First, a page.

6. The Church’s teaching, rooted in Scripture, insists on this distinction. Against the Pelagians, the Church teaches that even the upright Christian sins (see DS 228–30/106–8). The Council of Trent teaches that not all sins take away grace; some are venial (see DS 1537/804). Without a special divine privilege, like that given Mary, not even a justified person can altogether avoid venial sin (see DS 1573/833). St. Pius V condemns the severe view that every sin of its nature deserves hell (see DS 1920/1020). Thus the Church insists firmly on the reality of the category called “venial sin.”
7. No less firmly does the Church insist upon the reality of the category called “mortal sin.” The Council of Trent teaches that one can lose the grace of justification not only by sins directly against faith, which cause faith to be lost, but also by a variety of sins which, if unrepented, exclude even believing Christians from the kingdom. Sins other than infidelity also can be grave and enormous; Trent invokes St. Paul (see 1 Cor 6.9–10) in support of this teaching (see DS 1544/808, 1577/837).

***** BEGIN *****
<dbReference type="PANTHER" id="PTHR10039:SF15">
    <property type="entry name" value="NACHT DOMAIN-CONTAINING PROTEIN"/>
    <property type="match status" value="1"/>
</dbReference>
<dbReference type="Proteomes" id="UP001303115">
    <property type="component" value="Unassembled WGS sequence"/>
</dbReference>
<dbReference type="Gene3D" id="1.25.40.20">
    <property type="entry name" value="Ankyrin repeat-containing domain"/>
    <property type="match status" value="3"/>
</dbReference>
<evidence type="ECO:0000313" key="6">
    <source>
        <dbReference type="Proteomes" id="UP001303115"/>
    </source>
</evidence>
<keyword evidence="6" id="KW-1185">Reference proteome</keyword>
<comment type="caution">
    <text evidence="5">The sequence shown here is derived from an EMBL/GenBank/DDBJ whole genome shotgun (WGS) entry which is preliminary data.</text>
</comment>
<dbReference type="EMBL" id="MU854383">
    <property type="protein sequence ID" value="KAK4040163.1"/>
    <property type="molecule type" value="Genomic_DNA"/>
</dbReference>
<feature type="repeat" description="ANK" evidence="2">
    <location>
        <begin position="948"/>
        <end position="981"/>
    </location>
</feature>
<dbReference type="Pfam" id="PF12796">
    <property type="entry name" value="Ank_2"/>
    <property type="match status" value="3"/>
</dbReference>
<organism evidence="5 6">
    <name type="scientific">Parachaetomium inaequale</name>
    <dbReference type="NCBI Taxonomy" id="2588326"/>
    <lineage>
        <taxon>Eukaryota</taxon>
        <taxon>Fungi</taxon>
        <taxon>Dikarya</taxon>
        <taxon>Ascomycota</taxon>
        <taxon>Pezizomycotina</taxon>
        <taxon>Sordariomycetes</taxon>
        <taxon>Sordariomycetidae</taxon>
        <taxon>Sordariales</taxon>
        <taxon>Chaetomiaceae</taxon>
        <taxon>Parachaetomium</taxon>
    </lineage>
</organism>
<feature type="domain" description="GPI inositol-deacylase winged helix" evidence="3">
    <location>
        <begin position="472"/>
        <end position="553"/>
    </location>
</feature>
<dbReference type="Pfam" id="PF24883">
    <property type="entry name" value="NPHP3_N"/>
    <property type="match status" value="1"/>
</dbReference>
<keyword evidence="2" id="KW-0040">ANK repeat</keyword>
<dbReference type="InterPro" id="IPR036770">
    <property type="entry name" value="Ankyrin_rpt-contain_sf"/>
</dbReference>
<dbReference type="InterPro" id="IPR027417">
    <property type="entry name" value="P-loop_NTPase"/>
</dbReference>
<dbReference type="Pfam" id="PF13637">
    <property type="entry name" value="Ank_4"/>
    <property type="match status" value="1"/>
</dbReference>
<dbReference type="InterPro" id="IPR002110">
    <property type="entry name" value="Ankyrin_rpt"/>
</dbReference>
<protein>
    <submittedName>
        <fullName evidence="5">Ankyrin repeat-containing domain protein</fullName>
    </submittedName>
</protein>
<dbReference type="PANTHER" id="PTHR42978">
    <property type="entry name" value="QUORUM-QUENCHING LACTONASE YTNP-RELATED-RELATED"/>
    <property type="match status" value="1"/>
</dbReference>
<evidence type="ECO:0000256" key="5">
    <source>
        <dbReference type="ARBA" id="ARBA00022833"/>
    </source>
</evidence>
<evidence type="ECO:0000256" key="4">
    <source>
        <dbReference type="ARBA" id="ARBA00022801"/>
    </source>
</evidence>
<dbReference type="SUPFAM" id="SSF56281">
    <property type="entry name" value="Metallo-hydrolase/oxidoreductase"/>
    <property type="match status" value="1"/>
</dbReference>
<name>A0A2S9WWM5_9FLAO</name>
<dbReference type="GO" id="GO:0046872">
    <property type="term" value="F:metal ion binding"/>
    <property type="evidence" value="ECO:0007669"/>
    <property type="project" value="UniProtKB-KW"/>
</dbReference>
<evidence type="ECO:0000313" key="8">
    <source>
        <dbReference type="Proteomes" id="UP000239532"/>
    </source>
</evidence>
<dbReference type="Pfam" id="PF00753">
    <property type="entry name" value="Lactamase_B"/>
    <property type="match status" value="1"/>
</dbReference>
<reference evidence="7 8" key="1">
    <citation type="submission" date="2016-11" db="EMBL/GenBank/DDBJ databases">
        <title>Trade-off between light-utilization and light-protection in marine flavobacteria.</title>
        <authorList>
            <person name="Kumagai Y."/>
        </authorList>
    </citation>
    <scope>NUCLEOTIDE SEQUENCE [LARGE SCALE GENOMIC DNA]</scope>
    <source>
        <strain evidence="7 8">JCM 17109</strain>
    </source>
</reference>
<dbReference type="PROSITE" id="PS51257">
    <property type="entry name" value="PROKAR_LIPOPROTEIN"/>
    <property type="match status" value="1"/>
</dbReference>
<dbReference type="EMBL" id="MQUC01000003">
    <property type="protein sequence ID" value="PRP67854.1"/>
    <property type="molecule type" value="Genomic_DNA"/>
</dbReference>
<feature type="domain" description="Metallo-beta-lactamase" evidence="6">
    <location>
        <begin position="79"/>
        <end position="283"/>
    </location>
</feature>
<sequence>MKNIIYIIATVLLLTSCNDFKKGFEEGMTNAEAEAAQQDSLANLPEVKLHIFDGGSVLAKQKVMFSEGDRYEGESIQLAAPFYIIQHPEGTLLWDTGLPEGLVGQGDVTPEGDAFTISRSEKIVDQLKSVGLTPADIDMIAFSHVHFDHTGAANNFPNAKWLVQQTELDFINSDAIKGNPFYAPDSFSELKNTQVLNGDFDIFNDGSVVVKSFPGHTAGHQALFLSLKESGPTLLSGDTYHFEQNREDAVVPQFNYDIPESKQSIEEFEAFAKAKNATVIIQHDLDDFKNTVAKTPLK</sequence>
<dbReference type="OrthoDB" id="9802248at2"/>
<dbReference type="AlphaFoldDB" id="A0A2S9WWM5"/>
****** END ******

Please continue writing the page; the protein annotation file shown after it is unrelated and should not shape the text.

8. Trent also insists on the distinction between mortal and venial sin in its teaching on the sacrament of penance. Catholics must confess all mortal sins they can remember after a careful examination of conscience. These can include sins of thought without any external act. Mortal sins have the character of crimes. They must be submitted to the Church, in the person of the confessor, for judgment. Venial sins also may be confessed but they do not have to be (see DS 1679–81/899).